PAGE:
Anybody concerned with the creation of brand stories – be they personal, corporate or organisational – would be well-advised to go and see Jackie, the Pablo Larraín directed biopic of Jacqueline Bouvier Kennedy Onassis.
As it happens, the film isn’t really a biopic at all.
If you want to discover more of a sense of the character of this most enigmatic of 20th century icons, far better to listen to the Schlesinger tapes, where her wit and wisdom shine out beyond the halo of the Camelot myth (I’d also recommend watching the 1975 documentary Grey Gardens, where you’ll find a fine sense of the world and time she came from, and that that voice is remarkably similar to her cousin Little Edie’s).
Jackie is, on one level, a portrait of a particular woman’s response to a catastrophic event – a study in the initial aftermath of post-traumatic stress and the dizzying swirl that engulfs you in the first hours and days of sudden death, dealing, simultaneously, with the descent of grief, the business of grieving, and computing a new, unimaginable reality.
On another level, possibly a discordant one, Jackie is a portrait of a particular woman’s ability at superlative brand management in the midst of chaos, violence and dissent.
Plenty of us find ourselves managing brands in the midst of, if not violence, certainly chaos and dissent, so what are the lessons Jackie can teach us?
Know your purpose
All leaders seek to create a legacy. All leaders seek to change things for the better. Any leader who doesn’t shouldn’t expect any one to follow them.
Kennedy wanted to change a lot of things. He came to power with great hope, stumbled, learned, and was ready to win a second term (he even had a few ideas as to what he might like to do after that term).
He was denied the opportunity.
Jackie, knowing his purpose, sharing it, saw her purpose in the world-splitting wake of his death – for him and her nation – was to honour his. She had to fight for the opportunity. She was unyielding, cementing the idea that the legacy of JFK had to be his ideas (as the actions were half-finished and could so easily be undone; this was a woman who understood naked, brutal power – she’d met it often enough).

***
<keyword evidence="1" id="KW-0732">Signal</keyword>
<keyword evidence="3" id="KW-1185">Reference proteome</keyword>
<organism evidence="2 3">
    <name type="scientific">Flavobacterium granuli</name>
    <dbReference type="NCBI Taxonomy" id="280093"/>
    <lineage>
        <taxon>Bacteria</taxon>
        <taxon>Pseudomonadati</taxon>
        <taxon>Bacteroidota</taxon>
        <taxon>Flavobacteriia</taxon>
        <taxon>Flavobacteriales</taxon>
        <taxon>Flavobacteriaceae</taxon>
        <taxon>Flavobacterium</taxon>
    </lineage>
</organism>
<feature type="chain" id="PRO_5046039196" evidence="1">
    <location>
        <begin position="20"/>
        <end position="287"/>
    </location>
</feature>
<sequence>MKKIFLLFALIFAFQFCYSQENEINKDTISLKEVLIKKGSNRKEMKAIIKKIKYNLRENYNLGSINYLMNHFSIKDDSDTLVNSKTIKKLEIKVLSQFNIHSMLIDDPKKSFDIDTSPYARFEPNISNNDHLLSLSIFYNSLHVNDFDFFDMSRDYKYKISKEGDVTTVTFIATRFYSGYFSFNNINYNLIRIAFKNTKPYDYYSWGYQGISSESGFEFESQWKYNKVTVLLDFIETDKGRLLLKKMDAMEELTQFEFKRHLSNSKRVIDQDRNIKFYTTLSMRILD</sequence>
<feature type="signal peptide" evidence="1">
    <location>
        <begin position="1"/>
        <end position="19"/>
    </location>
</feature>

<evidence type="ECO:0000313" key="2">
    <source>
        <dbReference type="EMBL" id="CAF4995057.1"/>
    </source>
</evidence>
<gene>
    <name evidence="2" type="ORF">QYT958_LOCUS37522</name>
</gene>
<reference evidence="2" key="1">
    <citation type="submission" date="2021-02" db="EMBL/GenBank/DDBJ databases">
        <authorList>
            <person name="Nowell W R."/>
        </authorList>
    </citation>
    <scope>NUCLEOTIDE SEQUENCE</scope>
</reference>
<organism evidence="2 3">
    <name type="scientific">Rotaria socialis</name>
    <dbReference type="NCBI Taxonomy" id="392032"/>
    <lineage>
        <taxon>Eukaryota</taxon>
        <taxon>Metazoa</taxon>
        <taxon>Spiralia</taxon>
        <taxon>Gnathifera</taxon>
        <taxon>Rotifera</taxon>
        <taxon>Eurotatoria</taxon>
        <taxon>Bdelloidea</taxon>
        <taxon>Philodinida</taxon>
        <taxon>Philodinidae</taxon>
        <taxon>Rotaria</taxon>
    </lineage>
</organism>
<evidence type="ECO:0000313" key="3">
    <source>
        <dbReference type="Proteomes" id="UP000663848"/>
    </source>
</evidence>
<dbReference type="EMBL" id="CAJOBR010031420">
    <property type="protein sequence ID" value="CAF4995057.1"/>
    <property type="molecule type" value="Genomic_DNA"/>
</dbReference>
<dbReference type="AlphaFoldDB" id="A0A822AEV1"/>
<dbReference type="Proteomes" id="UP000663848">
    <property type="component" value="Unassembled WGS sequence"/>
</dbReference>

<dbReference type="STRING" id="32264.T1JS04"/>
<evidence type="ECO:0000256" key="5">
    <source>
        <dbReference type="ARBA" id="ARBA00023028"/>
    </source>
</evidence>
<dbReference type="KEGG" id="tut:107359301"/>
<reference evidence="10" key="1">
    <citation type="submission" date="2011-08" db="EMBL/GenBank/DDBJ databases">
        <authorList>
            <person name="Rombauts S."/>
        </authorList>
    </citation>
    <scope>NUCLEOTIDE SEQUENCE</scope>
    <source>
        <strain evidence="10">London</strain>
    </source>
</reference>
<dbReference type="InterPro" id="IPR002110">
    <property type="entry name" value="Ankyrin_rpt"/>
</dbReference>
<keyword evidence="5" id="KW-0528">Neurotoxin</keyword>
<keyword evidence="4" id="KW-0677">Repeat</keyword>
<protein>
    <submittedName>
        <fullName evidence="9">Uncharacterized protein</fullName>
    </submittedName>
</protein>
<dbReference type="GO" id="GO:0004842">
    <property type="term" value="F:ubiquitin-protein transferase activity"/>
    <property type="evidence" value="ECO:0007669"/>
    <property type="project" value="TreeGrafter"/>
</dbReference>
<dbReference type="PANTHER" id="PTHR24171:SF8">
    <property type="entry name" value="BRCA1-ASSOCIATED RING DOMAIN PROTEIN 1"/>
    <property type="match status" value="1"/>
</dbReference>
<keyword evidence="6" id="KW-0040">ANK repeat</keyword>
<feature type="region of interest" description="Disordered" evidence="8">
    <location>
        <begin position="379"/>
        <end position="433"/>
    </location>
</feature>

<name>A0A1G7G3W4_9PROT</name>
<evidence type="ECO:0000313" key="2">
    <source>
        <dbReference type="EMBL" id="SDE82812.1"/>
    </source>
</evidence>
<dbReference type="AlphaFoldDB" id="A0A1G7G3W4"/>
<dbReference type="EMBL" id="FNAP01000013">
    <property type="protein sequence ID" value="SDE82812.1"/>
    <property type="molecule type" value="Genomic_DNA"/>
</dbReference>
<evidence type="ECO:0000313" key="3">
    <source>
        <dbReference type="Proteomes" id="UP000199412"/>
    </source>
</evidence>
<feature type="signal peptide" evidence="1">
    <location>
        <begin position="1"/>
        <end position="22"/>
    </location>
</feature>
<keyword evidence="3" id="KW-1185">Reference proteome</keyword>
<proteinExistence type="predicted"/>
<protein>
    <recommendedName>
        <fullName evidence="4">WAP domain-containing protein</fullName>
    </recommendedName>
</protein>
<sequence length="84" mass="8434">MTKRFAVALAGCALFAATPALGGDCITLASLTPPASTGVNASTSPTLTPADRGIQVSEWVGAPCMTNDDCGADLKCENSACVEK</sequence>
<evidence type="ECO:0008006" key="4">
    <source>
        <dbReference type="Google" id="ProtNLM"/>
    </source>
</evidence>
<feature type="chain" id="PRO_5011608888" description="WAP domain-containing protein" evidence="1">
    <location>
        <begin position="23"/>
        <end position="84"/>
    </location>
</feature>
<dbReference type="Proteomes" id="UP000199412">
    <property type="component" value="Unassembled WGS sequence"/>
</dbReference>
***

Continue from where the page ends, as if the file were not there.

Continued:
What are we trying to do here?
What are we trying to say?
Why are we trying to do it?
What do we want to change?
How do we want to be remembered?
If you struggle to answer these questions, you need to uncover, or rediscover, your brand purpose.
How might you do that?
Know your history
Both Jack and Jacqueline were history buffs. When his drive to carve out his place in history was arrested after 1037 days, her drive became to secure his place for eternity (quite literally, in fact, with the eternal flame at Arlington).
His achievements may not stack up against the monumental Lincoln, but Lincoln’s shared death could contextualise Kennedy’s assassination, his funeral inform the precedents for a slain president; both serving to further elevate Kennedy’s standing through the power of association.
Jackie knew this wasn’t just a tragedy for her, her children and the Kennedy clan. It was an American Tragedy. Tragedy requires grandeur. Grandeur demands majesty. Majesty inclines dignity.
By knowing her history, she knew where to look for inspiration; what that grandeur and dignity should look like.
From launch, a brand has a heritage. The genesis of a company, a product, a Twitter profile, came from somewhere, some place of intent. Start-ups can struggle to keep this alive, where that intent, that vision, can be precarious in infancy; established brands can easily lose sight of it or forget it even exists.
When lost, going back to the beginning can be a good place to start to find your way again.
Know your archetypes
Whether inventing, invigorating, galvanising or celebrating a brand, if you want to be legendary, you better know your myths.
Myths echo and morph across all cultures. They create shortcuts to meaning, understanding. They are the stories coded into our DNA. The stories we tell over and over in all our stories, consciously or not.
And myths, as Jackie knew, are borne of other myths.
John. F. Kennedy was a little boy inspired by heroic tales. A man who wanted to generate, and deliver, heroic ideas. For Jackie, clearly, he was her Knight in Shining Armour (she would need another later and, though he didn’t exactly look the part, along came Onassis).
JFK did look the part, perfectly cast for the shining Knight; perfectly cast for the slain hero, with what-might-have-been intwined so perfectly into the myth that he’s endured as a spectre to every successor he’s had.
One hundred years after his birth, JFK is the archetypal president.
And the final, most important, lesson from Jackie?
Keep it simple.
Metonymic status should always be the brand goal (Google it). The whole story in one word. The essence. The myth. The heritage. The values.
For the Kennedy presidency, the golden hope; the tragic end.
In looking down to Camelot, Jacqueline Kennedy connected the past to the present, the present to an unforgettable future, deftly weaving the Kennedy myth into the legend of King Arthur (say Camelot today and how many people think Kennedy before King Arthur).
She also, in launching this ‘brand’ to the world, tapped into the zeitgeist with a popular, contemporary expression of the myth via the musical Camelot (creating a sonic ident in the process) – “Don’t let it be forgot, that once there was a spot, for one brief shining moment that was known as Camelot.“
As Jackie shows, this wasn’t in vain. The myth of Camelot is as powerful today as it was half a century ago. It still shines.
And, above all, an act of love.